I won't call it torture porn, because the very idea that it's pornography is insulting. It's only pornography to sick, twisted individuals. For the rest of us adults, it's torture horror, and that's what I'll call it. But torture horror is simply not a genre I can embrace. So when I recommend a film like UNDOCUMENTED, the illegal immigrant horror film that will be playing the Graveyard Shift at the Alamo Drafthouse West Oaks Friday, September 16, and Saturday, September 17th, you need to know where I'm coming from before you see it. As a film, it has value. And when it's finished, if you're angry at the world and upset, you're doing it right.
UNDOCUMENTED played Fantastic Fest last year. It's now making the rounds across the country in very limited release. I don't know how available this film will be; I'd imagine that it will be on DVD and Blu-Ray at some point. But it is thought-provoking and disturbing, and relevant to our discourse in this country. The film opens with the quote on the Statue of Liberty - "Give me your tired, your poor, your huddled masses yearning to breathe free..." but in the context of the film, that famous line has a far more sinister meaning.
A documentary film crew, headed by Travis (Scott Machlowicz) the director, and Liz (Alona Tal) the producer, make their way south of the border to document one family trying to cross over into the United States. They figure that they will show the family's background, where they come from, and follow them all the way to the end where they find work somewhere in the country. The film is quite effective at making us feel sympathetic to their plight and their situation. I'm a raging liberal already, so personally I'm already on their side and the side of the filmmakers in the film to get these people to a safe place. The father, Alberto (Yancey Arias) wants to give his family a good life, and through his cousin Davie (Greg Serano), the cameraman on the documentary, they are able to secure passage to the border. Once there they make their way into a tunnel dug under the fence line, used for drug smuggling, and the first sign that the film crew and the immigrants are in serious trouble is a dead body at the end of the tunnel, carved up and maimed. But the immigrants are desperate, and once in the States, they wait for the truck that is supposed to take them on to a better place.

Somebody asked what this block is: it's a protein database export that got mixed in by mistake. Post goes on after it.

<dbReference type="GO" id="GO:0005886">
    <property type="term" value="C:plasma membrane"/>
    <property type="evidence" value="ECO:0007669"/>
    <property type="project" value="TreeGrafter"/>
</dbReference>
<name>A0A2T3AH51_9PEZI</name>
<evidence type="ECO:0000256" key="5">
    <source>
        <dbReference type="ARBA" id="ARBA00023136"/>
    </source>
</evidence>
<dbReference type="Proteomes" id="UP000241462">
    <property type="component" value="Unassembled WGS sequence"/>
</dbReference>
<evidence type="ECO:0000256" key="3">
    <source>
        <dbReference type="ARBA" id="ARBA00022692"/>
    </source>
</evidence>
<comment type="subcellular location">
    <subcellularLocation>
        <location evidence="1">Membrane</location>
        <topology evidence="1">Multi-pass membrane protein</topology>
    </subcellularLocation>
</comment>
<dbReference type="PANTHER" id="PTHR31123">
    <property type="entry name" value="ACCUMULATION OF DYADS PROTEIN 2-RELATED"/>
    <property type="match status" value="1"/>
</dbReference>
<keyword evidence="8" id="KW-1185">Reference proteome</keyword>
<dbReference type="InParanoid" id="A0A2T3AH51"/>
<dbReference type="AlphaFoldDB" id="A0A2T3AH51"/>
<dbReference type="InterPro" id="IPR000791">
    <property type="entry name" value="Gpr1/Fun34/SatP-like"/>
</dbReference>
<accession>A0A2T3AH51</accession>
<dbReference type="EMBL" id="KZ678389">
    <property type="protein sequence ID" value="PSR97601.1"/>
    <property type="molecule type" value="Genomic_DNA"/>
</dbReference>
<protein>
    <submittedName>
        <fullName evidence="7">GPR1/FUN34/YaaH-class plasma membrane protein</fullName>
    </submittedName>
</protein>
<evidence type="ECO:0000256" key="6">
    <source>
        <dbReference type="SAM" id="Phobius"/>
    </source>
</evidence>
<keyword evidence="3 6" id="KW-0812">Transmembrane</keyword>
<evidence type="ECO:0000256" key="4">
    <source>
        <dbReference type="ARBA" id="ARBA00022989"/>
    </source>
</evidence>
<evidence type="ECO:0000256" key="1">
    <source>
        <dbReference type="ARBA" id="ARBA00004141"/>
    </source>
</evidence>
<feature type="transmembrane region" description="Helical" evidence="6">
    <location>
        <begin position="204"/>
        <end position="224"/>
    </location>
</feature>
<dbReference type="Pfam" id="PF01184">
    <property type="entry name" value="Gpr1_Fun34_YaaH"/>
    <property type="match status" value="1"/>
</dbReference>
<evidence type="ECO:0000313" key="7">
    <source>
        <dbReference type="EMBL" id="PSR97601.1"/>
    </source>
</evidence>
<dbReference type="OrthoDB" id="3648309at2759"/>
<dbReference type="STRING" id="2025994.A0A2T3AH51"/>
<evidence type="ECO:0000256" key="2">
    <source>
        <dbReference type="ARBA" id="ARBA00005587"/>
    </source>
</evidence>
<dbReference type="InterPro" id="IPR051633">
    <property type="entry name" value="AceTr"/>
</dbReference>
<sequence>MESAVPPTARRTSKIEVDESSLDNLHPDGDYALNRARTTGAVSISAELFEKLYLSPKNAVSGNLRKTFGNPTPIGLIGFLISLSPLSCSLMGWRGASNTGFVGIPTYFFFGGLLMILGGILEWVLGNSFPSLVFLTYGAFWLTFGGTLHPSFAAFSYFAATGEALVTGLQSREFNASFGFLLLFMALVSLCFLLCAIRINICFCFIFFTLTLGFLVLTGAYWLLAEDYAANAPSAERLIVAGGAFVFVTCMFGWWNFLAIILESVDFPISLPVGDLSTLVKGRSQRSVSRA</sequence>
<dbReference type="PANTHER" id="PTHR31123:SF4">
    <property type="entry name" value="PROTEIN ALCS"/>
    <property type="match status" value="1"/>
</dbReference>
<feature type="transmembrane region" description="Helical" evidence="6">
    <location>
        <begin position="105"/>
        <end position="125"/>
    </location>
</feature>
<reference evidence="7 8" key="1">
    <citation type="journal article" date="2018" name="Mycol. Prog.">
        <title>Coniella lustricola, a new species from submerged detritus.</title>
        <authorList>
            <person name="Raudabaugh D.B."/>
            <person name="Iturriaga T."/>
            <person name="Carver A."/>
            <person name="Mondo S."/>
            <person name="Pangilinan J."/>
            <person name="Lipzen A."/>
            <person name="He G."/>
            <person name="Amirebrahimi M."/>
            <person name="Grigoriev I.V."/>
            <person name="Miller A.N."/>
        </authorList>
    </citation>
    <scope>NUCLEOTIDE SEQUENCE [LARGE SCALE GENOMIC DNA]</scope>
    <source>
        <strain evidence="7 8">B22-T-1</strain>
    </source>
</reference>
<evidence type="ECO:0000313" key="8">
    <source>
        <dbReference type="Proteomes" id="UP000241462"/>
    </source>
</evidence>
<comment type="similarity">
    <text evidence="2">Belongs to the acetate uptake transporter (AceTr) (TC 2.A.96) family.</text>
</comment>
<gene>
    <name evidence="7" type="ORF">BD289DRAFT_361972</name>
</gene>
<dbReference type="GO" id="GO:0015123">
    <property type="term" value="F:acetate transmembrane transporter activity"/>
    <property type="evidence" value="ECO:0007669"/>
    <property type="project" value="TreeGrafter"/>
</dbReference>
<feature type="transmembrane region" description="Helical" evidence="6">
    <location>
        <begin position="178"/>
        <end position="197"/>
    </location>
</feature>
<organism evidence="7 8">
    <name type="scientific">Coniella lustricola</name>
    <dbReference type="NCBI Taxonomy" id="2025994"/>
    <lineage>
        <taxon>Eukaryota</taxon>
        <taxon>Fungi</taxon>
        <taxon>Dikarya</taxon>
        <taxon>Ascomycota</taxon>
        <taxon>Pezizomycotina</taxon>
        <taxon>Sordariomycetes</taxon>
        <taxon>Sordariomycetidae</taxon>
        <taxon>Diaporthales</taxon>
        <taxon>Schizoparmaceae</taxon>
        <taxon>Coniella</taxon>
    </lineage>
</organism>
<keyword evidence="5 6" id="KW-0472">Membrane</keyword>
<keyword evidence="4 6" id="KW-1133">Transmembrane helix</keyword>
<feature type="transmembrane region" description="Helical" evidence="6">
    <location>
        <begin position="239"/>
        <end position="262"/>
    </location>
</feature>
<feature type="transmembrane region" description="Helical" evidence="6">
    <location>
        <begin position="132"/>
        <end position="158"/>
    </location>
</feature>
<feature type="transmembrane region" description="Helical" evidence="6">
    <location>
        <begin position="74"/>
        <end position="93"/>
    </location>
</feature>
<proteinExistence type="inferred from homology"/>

At this point in the journey, we are frightened along with the immigrants. We are taken every step of the way through their journey, and the mix of "found footage" styles and faux-documentary filmmaking is very effective at getting the point across. But suddenly, the truck stops, we hear loud bangs, the truck moves again, and the people in the back of the truck know there is something seriously wrong. The filmmakers all attempt to open the back of the truck to no avail; suddenly it stops again and the door opens up. And what happens next is something straight out of a nightmare - these immigrants, and the film crew, are in the hands of some seriously insane "patriots", led by the masked, enigmatic Z (Peter Stormare). They want the film crew to document what they do to these people - for recruiting purposes, and for their own personal sick pleasure. What follows is a descent into hell, and we are there along with the camera, seeing everything. The film is a mix between what the crew shoots and a narrative camera, so we always know what's going on. It also helps that the crew is competent in shooting, so there's very little shakycam here, and what there is of it is used effectively and sparingly.